David’s work is vitreous enamel on copper, mostly spun bowls and small panels. Repeated firings in the kiln melt the enamel, which is specially formulated powdered glass, until it fuses to the underlying metal.
David’s approach is highly experimental and, using techniques of “high firing” and “fall-through”, the pieces are taken to much higher temperatures than normal to encourage chemical reactions between the enamel and the copper. This causes new colours and patterns to emerge in unpredictable ways so that every piece is unique.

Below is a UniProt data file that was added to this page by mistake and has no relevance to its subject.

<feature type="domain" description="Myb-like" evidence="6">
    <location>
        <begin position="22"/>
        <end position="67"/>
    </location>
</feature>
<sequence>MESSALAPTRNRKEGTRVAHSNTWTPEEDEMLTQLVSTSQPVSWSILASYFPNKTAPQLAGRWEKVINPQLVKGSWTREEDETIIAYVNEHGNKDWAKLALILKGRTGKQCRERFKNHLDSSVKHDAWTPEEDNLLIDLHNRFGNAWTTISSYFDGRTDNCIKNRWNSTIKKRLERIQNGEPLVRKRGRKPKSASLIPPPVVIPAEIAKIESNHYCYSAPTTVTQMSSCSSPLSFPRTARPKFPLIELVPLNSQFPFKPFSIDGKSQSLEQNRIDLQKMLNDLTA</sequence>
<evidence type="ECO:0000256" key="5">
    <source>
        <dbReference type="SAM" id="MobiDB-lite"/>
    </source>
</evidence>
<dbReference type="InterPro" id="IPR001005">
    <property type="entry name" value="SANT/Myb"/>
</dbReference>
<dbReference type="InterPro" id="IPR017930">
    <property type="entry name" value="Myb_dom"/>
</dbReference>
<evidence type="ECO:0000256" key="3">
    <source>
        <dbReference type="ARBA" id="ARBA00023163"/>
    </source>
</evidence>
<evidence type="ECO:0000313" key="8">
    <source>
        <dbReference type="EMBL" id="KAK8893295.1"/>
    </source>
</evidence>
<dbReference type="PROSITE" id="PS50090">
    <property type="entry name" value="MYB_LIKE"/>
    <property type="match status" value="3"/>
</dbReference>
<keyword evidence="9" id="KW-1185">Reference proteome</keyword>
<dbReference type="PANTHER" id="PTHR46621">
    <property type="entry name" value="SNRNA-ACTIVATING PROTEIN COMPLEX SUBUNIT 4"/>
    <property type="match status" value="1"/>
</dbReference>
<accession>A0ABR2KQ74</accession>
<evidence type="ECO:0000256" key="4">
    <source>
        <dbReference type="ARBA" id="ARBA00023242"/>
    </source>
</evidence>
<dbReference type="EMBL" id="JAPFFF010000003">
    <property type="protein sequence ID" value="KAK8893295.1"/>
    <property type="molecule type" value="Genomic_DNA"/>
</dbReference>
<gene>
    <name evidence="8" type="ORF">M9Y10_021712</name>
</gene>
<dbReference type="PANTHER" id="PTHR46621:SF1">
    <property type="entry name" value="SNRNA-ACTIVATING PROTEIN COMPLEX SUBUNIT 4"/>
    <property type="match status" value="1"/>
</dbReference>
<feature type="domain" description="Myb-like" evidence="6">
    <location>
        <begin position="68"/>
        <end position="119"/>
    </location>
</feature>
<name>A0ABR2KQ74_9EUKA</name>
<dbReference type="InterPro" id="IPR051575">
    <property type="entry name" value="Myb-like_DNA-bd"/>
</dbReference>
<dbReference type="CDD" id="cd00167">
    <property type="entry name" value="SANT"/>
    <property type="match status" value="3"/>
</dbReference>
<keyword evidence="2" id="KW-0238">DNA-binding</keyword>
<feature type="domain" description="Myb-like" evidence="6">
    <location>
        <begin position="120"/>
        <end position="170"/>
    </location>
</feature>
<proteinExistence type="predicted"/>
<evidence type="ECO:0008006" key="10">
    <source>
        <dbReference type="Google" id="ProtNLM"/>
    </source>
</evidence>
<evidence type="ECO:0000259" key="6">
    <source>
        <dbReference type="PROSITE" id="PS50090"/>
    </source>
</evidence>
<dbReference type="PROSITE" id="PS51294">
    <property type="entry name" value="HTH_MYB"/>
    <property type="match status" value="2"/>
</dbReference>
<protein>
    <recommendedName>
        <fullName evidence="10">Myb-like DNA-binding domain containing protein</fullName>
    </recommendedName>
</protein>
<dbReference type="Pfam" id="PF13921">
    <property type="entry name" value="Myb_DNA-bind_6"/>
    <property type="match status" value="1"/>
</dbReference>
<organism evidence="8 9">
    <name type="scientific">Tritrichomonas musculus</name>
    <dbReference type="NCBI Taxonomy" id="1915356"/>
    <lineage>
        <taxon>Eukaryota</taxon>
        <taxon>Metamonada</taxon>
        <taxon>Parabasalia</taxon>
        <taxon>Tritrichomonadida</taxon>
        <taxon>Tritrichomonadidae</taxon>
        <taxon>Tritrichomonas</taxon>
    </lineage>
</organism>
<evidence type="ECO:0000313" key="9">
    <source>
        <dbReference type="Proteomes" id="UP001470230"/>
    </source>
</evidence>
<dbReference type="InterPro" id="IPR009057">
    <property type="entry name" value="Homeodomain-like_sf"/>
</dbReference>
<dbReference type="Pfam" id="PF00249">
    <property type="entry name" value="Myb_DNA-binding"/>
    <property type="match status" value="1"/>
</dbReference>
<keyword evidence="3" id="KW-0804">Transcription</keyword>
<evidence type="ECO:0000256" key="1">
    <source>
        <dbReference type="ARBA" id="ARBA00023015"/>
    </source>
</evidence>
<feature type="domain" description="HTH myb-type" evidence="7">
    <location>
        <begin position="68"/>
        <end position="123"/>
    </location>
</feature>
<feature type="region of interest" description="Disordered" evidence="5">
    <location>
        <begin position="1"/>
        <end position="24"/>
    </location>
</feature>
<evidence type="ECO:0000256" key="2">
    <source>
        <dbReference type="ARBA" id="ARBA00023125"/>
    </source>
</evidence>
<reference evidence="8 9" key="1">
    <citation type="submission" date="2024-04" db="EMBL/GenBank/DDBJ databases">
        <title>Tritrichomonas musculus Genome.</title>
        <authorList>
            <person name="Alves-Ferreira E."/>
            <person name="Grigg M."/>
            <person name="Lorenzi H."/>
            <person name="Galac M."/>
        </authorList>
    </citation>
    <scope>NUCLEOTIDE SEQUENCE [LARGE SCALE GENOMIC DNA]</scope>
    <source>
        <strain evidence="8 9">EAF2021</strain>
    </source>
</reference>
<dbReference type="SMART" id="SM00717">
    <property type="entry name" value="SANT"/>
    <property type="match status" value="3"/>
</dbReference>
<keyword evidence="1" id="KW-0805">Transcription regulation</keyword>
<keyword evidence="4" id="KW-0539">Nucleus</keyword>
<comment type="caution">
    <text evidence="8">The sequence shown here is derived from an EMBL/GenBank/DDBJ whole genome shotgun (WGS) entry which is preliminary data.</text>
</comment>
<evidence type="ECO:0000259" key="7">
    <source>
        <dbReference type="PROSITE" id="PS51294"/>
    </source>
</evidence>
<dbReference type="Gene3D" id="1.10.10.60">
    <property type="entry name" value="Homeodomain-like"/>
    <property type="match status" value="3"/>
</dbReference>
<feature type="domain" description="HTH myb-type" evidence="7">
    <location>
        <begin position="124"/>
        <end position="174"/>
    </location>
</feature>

For the gold in this bowl, a form of enamel flux was used, but the gold colour only develops when the bowl is glowing almost white hot. Too cool and it just comes out brown. Meanwhile patterns develop on the outside from separate coatings of a pure white and flux which interact in the molten state. One sinks down and the other floats up to create the mottling, but the white will also burn away completely if it gets too hot!